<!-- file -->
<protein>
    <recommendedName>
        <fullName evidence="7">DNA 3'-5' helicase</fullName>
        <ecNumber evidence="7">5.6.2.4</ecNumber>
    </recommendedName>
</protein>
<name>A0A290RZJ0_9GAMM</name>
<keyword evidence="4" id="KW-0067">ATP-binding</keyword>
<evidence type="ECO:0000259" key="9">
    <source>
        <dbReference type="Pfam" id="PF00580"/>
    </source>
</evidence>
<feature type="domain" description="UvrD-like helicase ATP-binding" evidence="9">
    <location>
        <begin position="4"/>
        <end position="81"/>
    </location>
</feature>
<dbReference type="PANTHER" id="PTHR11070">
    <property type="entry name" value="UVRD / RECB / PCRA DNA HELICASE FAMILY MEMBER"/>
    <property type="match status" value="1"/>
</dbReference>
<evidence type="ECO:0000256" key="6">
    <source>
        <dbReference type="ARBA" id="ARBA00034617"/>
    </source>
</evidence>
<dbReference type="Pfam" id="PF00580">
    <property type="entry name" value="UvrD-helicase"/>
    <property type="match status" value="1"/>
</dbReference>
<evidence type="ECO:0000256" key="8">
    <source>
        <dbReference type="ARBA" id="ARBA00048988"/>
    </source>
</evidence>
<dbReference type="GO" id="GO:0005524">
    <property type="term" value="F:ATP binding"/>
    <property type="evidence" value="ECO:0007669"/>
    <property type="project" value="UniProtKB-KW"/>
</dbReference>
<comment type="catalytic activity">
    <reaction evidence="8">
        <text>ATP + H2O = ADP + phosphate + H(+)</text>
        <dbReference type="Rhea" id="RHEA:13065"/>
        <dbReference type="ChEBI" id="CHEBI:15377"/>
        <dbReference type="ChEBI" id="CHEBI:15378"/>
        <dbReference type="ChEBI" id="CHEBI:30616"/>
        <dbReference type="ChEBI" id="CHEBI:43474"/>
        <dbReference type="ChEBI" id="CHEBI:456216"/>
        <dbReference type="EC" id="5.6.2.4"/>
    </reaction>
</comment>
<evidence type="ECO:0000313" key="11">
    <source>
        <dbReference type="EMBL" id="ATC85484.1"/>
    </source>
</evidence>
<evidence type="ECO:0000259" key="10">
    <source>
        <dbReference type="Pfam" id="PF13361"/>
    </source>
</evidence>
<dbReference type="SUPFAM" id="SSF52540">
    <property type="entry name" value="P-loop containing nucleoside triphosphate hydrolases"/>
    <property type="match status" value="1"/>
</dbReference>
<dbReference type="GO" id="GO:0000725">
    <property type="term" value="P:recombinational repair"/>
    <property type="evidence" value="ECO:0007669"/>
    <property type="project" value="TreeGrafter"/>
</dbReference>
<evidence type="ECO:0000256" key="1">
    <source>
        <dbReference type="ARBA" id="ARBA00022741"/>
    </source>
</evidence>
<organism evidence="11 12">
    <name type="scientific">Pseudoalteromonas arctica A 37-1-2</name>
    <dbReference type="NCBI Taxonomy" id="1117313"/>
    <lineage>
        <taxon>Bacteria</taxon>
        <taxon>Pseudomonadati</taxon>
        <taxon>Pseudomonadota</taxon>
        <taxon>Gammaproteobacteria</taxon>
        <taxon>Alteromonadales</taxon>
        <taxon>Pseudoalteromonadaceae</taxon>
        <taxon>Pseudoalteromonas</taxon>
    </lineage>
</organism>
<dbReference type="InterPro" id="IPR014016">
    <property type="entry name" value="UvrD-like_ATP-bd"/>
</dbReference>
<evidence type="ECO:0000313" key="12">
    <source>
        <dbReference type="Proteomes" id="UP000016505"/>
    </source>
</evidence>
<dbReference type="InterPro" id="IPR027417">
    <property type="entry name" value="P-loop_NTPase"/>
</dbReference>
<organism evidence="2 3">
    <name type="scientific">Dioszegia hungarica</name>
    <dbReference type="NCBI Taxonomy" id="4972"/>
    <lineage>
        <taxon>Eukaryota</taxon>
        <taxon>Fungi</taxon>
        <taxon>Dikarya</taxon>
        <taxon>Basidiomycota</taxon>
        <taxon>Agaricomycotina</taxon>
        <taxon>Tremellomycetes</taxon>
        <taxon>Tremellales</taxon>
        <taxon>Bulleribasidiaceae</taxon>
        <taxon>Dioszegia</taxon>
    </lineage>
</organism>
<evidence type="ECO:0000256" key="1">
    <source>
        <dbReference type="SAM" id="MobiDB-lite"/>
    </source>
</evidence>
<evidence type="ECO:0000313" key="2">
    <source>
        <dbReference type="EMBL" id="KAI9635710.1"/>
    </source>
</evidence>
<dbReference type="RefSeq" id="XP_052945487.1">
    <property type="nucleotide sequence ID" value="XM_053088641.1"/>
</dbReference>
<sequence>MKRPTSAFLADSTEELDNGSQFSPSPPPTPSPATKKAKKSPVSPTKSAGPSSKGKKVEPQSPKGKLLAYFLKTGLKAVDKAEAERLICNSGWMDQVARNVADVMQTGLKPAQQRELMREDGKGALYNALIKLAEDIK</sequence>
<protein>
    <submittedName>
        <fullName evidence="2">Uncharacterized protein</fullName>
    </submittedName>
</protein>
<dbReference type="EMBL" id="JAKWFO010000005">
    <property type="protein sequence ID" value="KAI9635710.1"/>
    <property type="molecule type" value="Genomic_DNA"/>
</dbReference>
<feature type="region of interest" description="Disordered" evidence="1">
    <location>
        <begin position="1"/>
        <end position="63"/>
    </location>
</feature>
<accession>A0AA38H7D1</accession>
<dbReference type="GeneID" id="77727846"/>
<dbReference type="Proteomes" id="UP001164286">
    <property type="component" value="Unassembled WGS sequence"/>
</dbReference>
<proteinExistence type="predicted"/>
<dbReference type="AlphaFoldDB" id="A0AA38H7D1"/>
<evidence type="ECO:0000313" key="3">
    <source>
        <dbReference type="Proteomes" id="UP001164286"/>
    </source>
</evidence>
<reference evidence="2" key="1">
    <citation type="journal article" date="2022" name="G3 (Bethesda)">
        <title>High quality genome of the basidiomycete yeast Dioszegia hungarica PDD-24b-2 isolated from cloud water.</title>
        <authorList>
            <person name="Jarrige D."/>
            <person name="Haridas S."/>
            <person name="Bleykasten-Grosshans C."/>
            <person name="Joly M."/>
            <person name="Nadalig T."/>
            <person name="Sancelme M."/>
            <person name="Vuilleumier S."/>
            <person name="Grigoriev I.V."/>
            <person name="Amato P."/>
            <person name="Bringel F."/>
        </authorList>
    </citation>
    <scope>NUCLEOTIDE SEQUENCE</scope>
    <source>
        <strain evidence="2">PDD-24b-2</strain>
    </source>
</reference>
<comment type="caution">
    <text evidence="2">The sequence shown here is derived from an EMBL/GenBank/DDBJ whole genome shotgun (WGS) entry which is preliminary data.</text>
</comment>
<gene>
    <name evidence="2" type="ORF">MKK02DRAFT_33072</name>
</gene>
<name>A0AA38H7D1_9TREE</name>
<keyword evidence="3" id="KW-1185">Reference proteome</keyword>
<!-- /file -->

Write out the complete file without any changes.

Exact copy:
<protein>
    <recommendedName>
        <fullName evidence="7">DNA 3'-5' helicase</fullName>
        <ecNumber evidence="7">5.6.2.4</ecNumber>
    </recommendedName>
</protein>
<name>A0A290RZJ0_9GAMM</name>
<keyword evidence="4" id="KW-0067">ATP-binding</keyword>
<evidence type="ECO:0000259" key="9">
    <source>
        <dbReference type="Pfam" id="PF00580"/>
    </source>
</evidence>
<feature type="domain" description="UvrD-like helicase ATP-binding" evidence="9">
    <location>
        <begin position="4"/>
        <end position="81"/>
    </location>
</feature>
<dbReference type="PANTHER" id="PTHR11070">
    <property type="entry name" value="UVRD / RECB / PCRA DNA HELICASE FAMILY MEMBER"/>
    <property type="match status" value="1"/>
</dbReference>
<evidence type="ECO:0000256" key="6">
    <source>
        <dbReference type="ARBA" id="ARBA00034617"/>
    </source>
</evidence>
<dbReference type="Pfam" id="PF00580">
    <property type="entry name" value="UvrD-helicase"/>
    <property type="match status" value="1"/>
</dbReference>
<evidence type="ECO:0000256" key="8">
    <source>
        <dbReference type="ARBA" id="ARBA00048988"/>
    </source>
</evidence>
<dbReference type="GO" id="GO:0005524">
    <property type="term" value="F:ATP binding"/>
    <property type="evidence" value="ECO:0007669"/>
    <property type="project" value="UniProtKB-KW"/>
</dbReference>
<comment type="catalytic activity">
    <reaction evidence="8">
        <text>ATP + H2O = ADP + phosphate + H(+)</text>
        <dbReference type="Rhea" id="RHEA:13065"/>
        <dbReference type="ChEBI" id="CHEBI:15377"/>
        <dbReference type="ChEBI" id="CHEBI:15378"/>
        <dbReference type="ChEBI" id="CHEBI:30616"/>
        <dbReference type="ChEBI" id="CHEBI:43474"/>
        <dbReference type="ChEBI" id="CHEBI:456216"/>
        <dbReference type="EC" id="5.6.2.4"/>
    </reaction>
</comment>
<evidence type="ECO:0000313" key="11">
    <source>
        <dbReference type="EMBL" id="ATC85484.1"/>
    </source>
</evidence>
<evidence type="ECO:0000259" key="10">
    <source>
        <dbReference type="Pfam" id="PF13361"/>
    </source>
</evidence>
<dbReference type="SUPFAM" id="SSF52540">
    <property type="entry name" value="P-loop containing nucleoside triphosphate hydrolases"/>
    <property type="match status" value="1"/>
</dbReference>
<dbReference type="GO" id="GO:0000725">
    <property type="term" value="P:recombinational repair"/>
    <property type="evidence" value="ECO:0007669"/>
    <property type="project" value="TreeGrafter"/>
</dbReference>
<evidence type="ECO:0000256" key="1">
    <source>
        <dbReference type="ARBA" id="ARBA00022741"/>
    </source>
</evidence>
<organism evidence="11 12">
    <name type="scientific">Pseudoalteromonas arctica A 37-1-2</name>
    <dbReference type="NCBI Taxonomy" id="1117313"/>
    <lineage>
        <taxon>Bacteria</taxon>
        <taxon>Pseudomonadati</taxon>
        <taxon>Pseudomonadota</taxon>
        <taxon>Gammaproteobacteria</taxon>
        <taxon>Alteromonadales</taxon>
        <taxon>Pseudoalteromonadaceae</taxon>
        <taxon>Pseudoalteromonas</taxon>
    </lineage>
</organism>
<dbReference type="InterPro" id="IPR014016">
    <property type="entry name" value="UvrD-like_ATP-bd"/>
</dbReference>
<evidence type="ECO:0000313" key="12">
    <source>
        <dbReference type="Proteomes" id="UP000016505"/>
    </source>
</evidence>
<dbReference type="InterPro" id="IPR027417">
    <property type="entry name" value="P-loop_NTPase"/>
</dbReference>
<organism evidence="2 3">
    <name type="scientific">Dioszegia hungarica</name>
    <dbReference type="NCBI Taxonomy" id="4972"/>
    <lineage>
        <taxon>Eukaryota</taxon>
        <taxon>Fungi</taxon>
        <taxon>Dikarya</taxon>
        <taxon>Basidiomycota</taxon>
        <taxon>Agaricomycotina</taxon>
        <taxon>Tremellomycetes</taxon>
        <taxon>Tremellales</taxon>
        <taxon>Bulleribasidiaceae</taxon>
        <taxon>Dioszegia</taxon>
    </lineage>
</organism>
<evidence type="ECO:0000256" key="1">
    <source>
        <dbReference type="SAM" id="MobiDB-lite"/>
    </source>
</evidence>
<evidence type="ECO:0000313" key="2">
    <source>
        <dbReference type="EMBL" id="KAI9635710.1"/>
    </source>
</evidence>
<dbReference type="RefSeq" id="XP_052945487.1">
    <property type="nucleotide sequence ID" value="XM_053088641.1"/>
</dbReference>
<sequence>MKRPTSAFLADSTEELDNGSQFSPSPPPTPSPATKKAKKSPVSPTKSAGPSSKGKKVEPQSPKGKLLAYFLKTGLKAVDKAEAERLICNSGWMDQVARNVADVMQTGLKPAQQRELMREDGKGALYNALIKLAEDIK</sequence>
<protein>
    <submittedName>
        <fullName evidence="2">Uncharacterized protein</fullName>
    </submittedName>
</protein>
<dbReference type="EMBL" id="JAKWFO010000005">
    <property type="protein sequence ID" value="KAI9635710.1"/>
    <property type="molecule type" value="Genomic_DNA"/>
</dbReference>
<feature type="region of interest" description="Disordered" evidence="1">
    <location>
        <begin position="1"/>
        <end position="63"/>
    </location>
</feature>
<accession>A0AA38H7D1</accession>
<dbReference type="GeneID" id="77727846"/>
<dbReference type="Proteomes" id="UP001164286">
    <property type="component" value="Unassembled WGS sequence"/>
</dbReference>
<proteinExistence type="predicted"/>
<dbReference type="AlphaFoldDB" id="A0AA38H7D1"/>
<evidence type="ECO:0000313" key="3">
    <source>
        <dbReference type="Proteomes" id="UP001164286"/>
    </source>
</evidence>
<reference evidence="2" key="1">
    <citation type="journal article" date="2022" name="G3 (Bethesda)">
        <title>High quality genome of the basidiomycete yeast Dioszegia hungarica PDD-24b-2 isolated from cloud water.</title>
        <authorList>
            <person name="Jarrige D."/>
            <person name="Haridas S."/>
            <person name="Bleykasten-Grosshans C."/>
            <person name="Joly M."/>
            <person name="Nadalig T."/>
            <person name="Sancelme M."/>
            <person name="Vuilleumier S."/>
            <person name="Grigoriev I.V."/>
            <person name="Amato P."/>
            <person name="Bringel F."/>
        </authorList>
    </citation>
    <scope>NUCLEOTIDE SEQUENCE</scope>
    <source>
        <strain evidence="2">PDD-24b-2</strain>
    </source>
</reference>
<comment type="caution">
    <text evidence="2">The sequence shown here is derived from an EMBL/GenBank/DDBJ whole genome shotgun (WGS) entry which is preliminary data.</text>
</comment>
<gene>
    <name evidence="2" type="ORF">MKK02DRAFT_33072</name>
</gene>
<name>A0AA38H7D1_9TREE</name>
<keyword evidence="3" id="KW-1185">Reference proteome</keyword>